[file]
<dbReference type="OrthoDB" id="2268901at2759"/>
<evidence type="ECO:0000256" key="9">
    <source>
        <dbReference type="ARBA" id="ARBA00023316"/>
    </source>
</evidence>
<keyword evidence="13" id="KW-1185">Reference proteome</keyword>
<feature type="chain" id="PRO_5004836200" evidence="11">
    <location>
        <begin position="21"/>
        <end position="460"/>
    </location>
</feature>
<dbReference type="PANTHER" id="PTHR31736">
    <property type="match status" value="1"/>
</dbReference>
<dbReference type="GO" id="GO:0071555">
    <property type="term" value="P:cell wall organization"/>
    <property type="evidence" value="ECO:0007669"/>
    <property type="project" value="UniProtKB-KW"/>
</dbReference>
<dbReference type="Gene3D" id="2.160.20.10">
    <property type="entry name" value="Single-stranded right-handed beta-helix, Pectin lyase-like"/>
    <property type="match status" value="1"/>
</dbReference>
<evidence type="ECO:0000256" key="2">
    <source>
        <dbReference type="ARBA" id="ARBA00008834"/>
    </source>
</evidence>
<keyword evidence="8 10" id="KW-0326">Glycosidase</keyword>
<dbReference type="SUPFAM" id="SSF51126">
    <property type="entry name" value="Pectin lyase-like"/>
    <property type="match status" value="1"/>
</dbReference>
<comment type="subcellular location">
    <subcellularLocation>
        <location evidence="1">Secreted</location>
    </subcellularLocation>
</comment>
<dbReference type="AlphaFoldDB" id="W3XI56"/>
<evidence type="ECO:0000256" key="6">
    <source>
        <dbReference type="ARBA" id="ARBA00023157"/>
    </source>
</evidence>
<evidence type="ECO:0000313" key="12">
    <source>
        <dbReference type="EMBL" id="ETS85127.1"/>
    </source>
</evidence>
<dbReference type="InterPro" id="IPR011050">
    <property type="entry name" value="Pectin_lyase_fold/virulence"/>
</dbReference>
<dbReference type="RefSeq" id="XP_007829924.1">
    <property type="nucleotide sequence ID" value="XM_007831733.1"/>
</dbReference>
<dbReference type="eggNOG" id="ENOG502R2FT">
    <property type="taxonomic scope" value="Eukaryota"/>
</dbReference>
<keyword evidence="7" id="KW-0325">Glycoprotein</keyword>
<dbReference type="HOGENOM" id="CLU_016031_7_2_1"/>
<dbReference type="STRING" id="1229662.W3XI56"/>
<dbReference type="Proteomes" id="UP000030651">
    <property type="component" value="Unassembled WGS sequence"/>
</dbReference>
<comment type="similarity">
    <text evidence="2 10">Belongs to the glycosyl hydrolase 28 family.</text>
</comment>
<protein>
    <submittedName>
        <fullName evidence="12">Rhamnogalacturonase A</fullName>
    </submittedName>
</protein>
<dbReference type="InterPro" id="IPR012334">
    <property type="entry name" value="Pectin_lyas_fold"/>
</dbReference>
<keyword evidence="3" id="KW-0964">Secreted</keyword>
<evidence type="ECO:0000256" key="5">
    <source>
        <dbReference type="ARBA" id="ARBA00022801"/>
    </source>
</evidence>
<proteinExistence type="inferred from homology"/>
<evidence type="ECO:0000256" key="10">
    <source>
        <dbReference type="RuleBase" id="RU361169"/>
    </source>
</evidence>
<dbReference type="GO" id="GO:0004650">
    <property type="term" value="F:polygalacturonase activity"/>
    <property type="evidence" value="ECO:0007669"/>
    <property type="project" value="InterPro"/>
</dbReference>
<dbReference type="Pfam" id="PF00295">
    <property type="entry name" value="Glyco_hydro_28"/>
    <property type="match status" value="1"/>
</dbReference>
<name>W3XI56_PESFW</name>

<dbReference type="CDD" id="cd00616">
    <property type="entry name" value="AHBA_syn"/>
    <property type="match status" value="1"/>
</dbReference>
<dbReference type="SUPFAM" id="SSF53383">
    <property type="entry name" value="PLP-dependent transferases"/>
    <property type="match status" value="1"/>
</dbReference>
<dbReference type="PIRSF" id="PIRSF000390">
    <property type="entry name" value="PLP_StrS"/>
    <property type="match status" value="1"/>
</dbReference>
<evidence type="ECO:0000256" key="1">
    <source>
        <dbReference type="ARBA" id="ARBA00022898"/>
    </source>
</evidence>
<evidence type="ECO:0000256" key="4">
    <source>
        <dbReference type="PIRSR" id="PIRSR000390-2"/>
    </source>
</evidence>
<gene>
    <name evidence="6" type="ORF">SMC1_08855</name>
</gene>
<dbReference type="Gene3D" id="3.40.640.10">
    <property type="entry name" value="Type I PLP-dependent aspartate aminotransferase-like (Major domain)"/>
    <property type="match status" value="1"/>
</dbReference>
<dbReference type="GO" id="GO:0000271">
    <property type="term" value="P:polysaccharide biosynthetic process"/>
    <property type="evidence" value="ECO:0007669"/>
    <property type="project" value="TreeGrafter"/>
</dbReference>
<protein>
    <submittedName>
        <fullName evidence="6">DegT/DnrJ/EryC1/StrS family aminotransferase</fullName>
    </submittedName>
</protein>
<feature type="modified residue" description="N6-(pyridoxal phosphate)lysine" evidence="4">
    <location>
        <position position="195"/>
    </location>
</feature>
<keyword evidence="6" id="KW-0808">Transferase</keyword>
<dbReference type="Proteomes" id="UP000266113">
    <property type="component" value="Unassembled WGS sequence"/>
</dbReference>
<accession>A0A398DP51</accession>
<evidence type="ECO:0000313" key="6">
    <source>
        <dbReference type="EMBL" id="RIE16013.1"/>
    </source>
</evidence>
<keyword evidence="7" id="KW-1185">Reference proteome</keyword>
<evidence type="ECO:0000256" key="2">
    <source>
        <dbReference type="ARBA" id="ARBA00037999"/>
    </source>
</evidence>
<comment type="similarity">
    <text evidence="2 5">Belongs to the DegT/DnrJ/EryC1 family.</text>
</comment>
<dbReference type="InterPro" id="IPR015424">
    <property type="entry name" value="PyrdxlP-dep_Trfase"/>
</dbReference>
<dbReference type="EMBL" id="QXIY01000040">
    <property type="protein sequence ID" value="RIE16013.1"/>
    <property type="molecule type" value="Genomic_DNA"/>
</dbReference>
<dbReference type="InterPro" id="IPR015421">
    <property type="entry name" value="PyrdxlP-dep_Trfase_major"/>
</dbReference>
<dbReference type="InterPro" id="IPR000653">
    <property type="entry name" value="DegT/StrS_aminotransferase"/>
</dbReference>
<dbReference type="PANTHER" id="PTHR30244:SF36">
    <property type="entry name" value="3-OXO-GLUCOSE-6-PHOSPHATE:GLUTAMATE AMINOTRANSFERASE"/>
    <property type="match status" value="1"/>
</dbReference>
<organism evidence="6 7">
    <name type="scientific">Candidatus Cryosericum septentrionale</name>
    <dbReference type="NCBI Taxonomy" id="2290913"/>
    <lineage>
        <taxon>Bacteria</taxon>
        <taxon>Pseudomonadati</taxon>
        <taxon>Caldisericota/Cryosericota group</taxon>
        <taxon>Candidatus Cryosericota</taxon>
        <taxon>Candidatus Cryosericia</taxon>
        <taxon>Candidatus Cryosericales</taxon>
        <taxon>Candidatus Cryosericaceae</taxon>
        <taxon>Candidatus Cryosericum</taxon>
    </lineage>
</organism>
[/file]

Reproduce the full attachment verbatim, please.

<dbReference type="OrthoDB" id="2268901at2759"/>
<evidence type="ECO:0000256" key="9">
    <source>
        <dbReference type="ARBA" id="ARBA00023316"/>
    </source>
</evidence>
<keyword evidence="13" id="KW-1185">Reference proteome</keyword>
<feature type="chain" id="PRO_5004836200" evidence="11">
    <location>
        <begin position="21"/>
        <end position="460"/>
    </location>
</feature>
<dbReference type="PANTHER" id="PTHR31736">
    <property type="match status" value="1"/>
</dbReference>
<dbReference type="GO" id="GO:0071555">
    <property type="term" value="P:cell wall organization"/>
    <property type="evidence" value="ECO:0007669"/>
    <property type="project" value="UniProtKB-KW"/>
</dbReference>
<dbReference type="Gene3D" id="2.160.20.10">
    <property type="entry name" value="Single-stranded right-handed beta-helix, Pectin lyase-like"/>
    <property type="match status" value="1"/>
</dbReference>
<evidence type="ECO:0000256" key="2">
    <source>
        <dbReference type="ARBA" id="ARBA00008834"/>
    </source>
</evidence>
<keyword evidence="8 10" id="KW-0326">Glycosidase</keyword>
<dbReference type="SUPFAM" id="SSF51126">
    <property type="entry name" value="Pectin lyase-like"/>
    <property type="match status" value="1"/>
</dbReference>
<comment type="subcellular location">
    <subcellularLocation>
        <location evidence="1">Secreted</location>
    </subcellularLocation>
</comment>
<dbReference type="AlphaFoldDB" id="W3XI56"/>
<evidence type="ECO:0000256" key="6">
    <source>
        <dbReference type="ARBA" id="ARBA00023157"/>
    </source>
</evidence>
<evidence type="ECO:0000313" key="12">
    <source>
        <dbReference type="EMBL" id="ETS85127.1"/>
    </source>
</evidence>
<dbReference type="InterPro" id="IPR011050">
    <property type="entry name" value="Pectin_lyase_fold/virulence"/>
</dbReference>
<dbReference type="RefSeq" id="XP_007829924.1">
    <property type="nucleotide sequence ID" value="XM_007831733.1"/>
</dbReference>
<dbReference type="eggNOG" id="ENOG502R2FT">
    <property type="taxonomic scope" value="Eukaryota"/>
</dbReference>
<keyword evidence="7" id="KW-0325">Glycoprotein</keyword>
<dbReference type="HOGENOM" id="CLU_016031_7_2_1"/>
<dbReference type="STRING" id="1229662.W3XI56"/>
<dbReference type="Proteomes" id="UP000030651">
    <property type="component" value="Unassembled WGS sequence"/>
</dbReference>
<comment type="similarity">
    <text evidence="2 10">Belongs to the glycosyl hydrolase 28 family.</text>
</comment>
<protein>
    <submittedName>
        <fullName evidence="12">Rhamnogalacturonase A</fullName>
    </submittedName>
</protein>
<dbReference type="InterPro" id="IPR012334">
    <property type="entry name" value="Pectin_lyas_fold"/>
</dbReference>
<keyword evidence="3" id="KW-0964">Secreted</keyword>
<evidence type="ECO:0000256" key="5">
    <source>
        <dbReference type="ARBA" id="ARBA00022801"/>
    </source>
</evidence>
<proteinExistence type="inferred from homology"/>
<evidence type="ECO:0000256" key="10">
    <source>
        <dbReference type="RuleBase" id="RU361169"/>
    </source>
</evidence>
<dbReference type="GO" id="GO:0004650">
    <property type="term" value="F:polygalacturonase activity"/>
    <property type="evidence" value="ECO:0007669"/>
    <property type="project" value="InterPro"/>
</dbReference>
<dbReference type="Pfam" id="PF00295">
    <property type="entry name" value="Glyco_hydro_28"/>
    <property type="match status" value="1"/>
</dbReference>
<name>W3XI56_PESFW</name>

<dbReference type="CDD" id="cd00616">
    <property type="entry name" value="AHBA_syn"/>
    <property type="match status" value="1"/>
</dbReference>
<dbReference type="SUPFAM" id="SSF53383">
    <property type="entry name" value="PLP-dependent transferases"/>
    <property type="match status" value="1"/>
</dbReference>
<dbReference type="PIRSF" id="PIRSF000390">
    <property type="entry name" value="PLP_StrS"/>
    <property type="match status" value="1"/>
</dbReference>
<evidence type="ECO:0000256" key="1">
    <source>
        <dbReference type="ARBA" id="ARBA00022898"/>
    </source>
</evidence>
<evidence type="ECO:0000256" key="4">
    <source>
        <dbReference type="PIRSR" id="PIRSR000390-2"/>
    </source>
</evidence>
<gene>
    <name evidence="6" type="ORF">SMC1_08855</name>
</gene>
<dbReference type="Gene3D" id="3.40.640.10">
    <property type="entry name" value="Type I PLP-dependent aspartate aminotransferase-like (Major domain)"/>
    <property type="match status" value="1"/>
</dbReference>
<dbReference type="GO" id="GO:0000271">
    <property type="term" value="P:polysaccharide biosynthetic process"/>
    <property type="evidence" value="ECO:0007669"/>
    <property type="project" value="TreeGrafter"/>
</dbReference>
<protein>
    <submittedName>
        <fullName evidence="6">DegT/DnrJ/EryC1/StrS family aminotransferase</fullName>
    </submittedName>
</protein>
<feature type="modified residue" description="N6-(pyridoxal phosphate)lysine" evidence="4">
    <location>
        <position position="195"/>
    </location>
</feature>
<keyword evidence="6" id="KW-0808">Transferase</keyword>
<dbReference type="Proteomes" id="UP000266113">
    <property type="component" value="Unassembled WGS sequence"/>
</dbReference>
<accession>A0A398DP51</accession>
<evidence type="ECO:0000313" key="6">
    <source>
        <dbReference type="EMBL" id="RIE16013.1"/>
    </source>
</evidence>
<keyword evidence="7" id="KW-1185">Reference proteome</keyword>
<evidence type="ECO:0000256" key="2">
    <source>
        <dbReference type="ARBA" id="ARBA00037999"/>
    </source>
</evidence>
<comment type="similarity">
    <text evidence="2 5">Belongs to the DegT/DnrJ/EryC1 family.</text>
</comment>
<dbReference type="InterPro" id="IPR015424">
    <property type="entry name" value="PyrdxlP-dep_Trfase"/>
</dbReference>
<dbReference type="EMBL" id="QXIY01000040">
    <property type="protein sequence ID" value="RIE16013.1"/>
    <property type="molecule type" value="Genomic_DNA"/>
</dbReference>
<dbReference type="InterPro" id="IPR015421">
    <property type="entry name" value="PyrdxlP-dep_Trfase_major"/>
</dbReference>
<dbReference type="InterPro" id="IPR000653">
    <property type="entry name" value="DegT/StrS_aminotransferase"/>
</dbReference>
<dbReference type="PANTHER" id="PTHR30244:SF36">
    <property type="entry name" value="3-OXO-GLUCOSE-6-PHOSPHATE:GLUTAMATE AMINOTRANSFERASE"/>
    <property type="match status" value="1"/>
</dbReference>
<organism evidence="6 7">
    <name type="scientific">Candidatus Cryosericum septentrionale</name>
    <dbReference type="NCBI Taxonomy" id="2290913"/>
    <lineage>
        <taxon>Bacteria</taxon>
        <taxon>Pseudomonadati</taxon>
        <taxon>Caldisericota/Cryosericota group</taxon>
        <taxon>Candidatus Cryosericota</taxon>
        <taxon>Candidatus Cryosericia</taxon>
        <taxon>Candidatus Cryosericales</taxon>
        <taxon>Candidatus Cryosericaceae</taxon>
        <taxon>Candidatus Cryosericum</taxon>
    </lineage>
</organism>